Friday, June 22, 2012

Berry Alums Earn Prestigious Awards


(Media Release) Three Berry College alumni have been recognized for outstanding achievement and service to others during the college's recent Alumni Awards and Golden Guard Gala.


A highly respected physicist and an innovator in measuring radiation, T. Ray Fewell (58C) of Lusby, Md., developed methods, devices, and research that are widely used by scientists and the medical community today. Fewell received the Berry College 2012 Distinguished Achievement Award.


In his work as a radiation physicist for the Commissioned Corps of the United States Public Health Service from 1973 until his retirement in 2000, he developed methods to reduce the exposure to unnecessary radiation during medical examinations and to make radiological procedures and techniques safer and more effective. His research to develop replicas of the human chest and abdomen that closely simulate a patient during X-ray procedures is used by U.S. Food and Drug Administration inspectors to measure and compare patient radiation doses during routine diagnostic procedures at facilities around the country.


Fewell also worked as an adjunct professor in physics at George Washington University, published over 40 professional articles and papers in journals and books, and received numerous awards from the U.S. Public Health Service, the U.S Food and Drug Service, and the U. S. Department of Health and Human Service.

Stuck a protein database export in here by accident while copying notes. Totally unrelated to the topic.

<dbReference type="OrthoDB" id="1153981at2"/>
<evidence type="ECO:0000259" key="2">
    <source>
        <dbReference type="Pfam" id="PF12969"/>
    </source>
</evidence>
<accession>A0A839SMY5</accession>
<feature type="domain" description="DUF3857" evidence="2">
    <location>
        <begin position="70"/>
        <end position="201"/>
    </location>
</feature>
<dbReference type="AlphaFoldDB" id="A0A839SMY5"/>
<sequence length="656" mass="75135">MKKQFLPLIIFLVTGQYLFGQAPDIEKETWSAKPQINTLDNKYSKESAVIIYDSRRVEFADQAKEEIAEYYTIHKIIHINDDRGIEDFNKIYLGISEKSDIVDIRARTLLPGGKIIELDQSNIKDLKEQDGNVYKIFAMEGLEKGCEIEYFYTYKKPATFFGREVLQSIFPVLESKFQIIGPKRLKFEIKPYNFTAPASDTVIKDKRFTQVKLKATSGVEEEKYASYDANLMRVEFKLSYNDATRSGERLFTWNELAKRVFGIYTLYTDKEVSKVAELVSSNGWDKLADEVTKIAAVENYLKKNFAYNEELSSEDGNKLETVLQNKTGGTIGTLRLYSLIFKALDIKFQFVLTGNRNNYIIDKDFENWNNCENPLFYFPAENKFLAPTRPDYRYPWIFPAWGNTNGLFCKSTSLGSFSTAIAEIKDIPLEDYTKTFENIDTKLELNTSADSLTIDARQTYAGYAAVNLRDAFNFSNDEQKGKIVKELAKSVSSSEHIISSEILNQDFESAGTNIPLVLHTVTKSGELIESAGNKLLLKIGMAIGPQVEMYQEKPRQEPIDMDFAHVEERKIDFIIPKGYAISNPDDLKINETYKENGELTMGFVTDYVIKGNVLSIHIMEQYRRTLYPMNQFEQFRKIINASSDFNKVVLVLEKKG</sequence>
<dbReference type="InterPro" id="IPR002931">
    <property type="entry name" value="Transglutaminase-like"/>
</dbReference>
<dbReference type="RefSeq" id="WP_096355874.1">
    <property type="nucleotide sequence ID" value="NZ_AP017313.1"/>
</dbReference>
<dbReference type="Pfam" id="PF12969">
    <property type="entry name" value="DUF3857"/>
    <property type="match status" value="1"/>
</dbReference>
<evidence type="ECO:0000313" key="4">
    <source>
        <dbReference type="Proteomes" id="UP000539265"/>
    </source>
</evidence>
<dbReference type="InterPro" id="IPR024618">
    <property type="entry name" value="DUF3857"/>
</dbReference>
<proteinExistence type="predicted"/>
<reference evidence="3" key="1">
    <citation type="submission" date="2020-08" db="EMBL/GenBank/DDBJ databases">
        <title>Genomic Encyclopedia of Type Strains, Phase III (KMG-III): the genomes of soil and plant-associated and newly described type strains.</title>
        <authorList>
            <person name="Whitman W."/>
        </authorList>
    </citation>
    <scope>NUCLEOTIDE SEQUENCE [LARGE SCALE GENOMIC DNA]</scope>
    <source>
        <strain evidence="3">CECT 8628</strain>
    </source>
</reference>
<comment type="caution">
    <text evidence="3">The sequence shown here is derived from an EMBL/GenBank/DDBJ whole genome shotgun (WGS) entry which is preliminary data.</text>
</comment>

Amy Moskovitz Williams (03C) earned the Berry College 2012 Distinguished Service award for volunteer efforts in public health, including work in the United States, New Zealand and India. Williams, of Decatur, Ga., recently spent a month in Istanbul organizing a regional network of government and nongovernment organizations and individuals who are dedicated to Reproductive Health in Humanitarian Emergencies within Eastern Europe and Central Asia.


She coordinated the 13th Annual Meeting of the Inter-agency Working Group on Reproductive Health in Crises, a global network of individuals, governments, and organizations that promote access to quality reproductive health care for refugee women and others affected by humanitarian emergencies. Williams works as a consultant with the Division of Reproductive Health's Emergency Preparedness and Response Program at the Centers for Disease Control.


At the age of 30, John Coleman (04C) has distinguished himself as a scholar, a writer, public speaker, and management consultant. He earned the Berry College 2012 Outstanding Young Alumni Award.


Since graduating Berry with a 4.0 GPA, Coleman earned an MBA at Harvard Business School and an MPA at Harvard Kennedy School. While at Harvard, he was awarded numerous fellowships, including the prestigious Zuckerman Fellowship and the George Fellowship. Coleman has published two books and dozens of articles, essays, and reviews. He  is currently an engagement manager in the Atlanta Office of McKinsey & Company, a global management consulting firm that advises Fortune 500 companies and government organizations.



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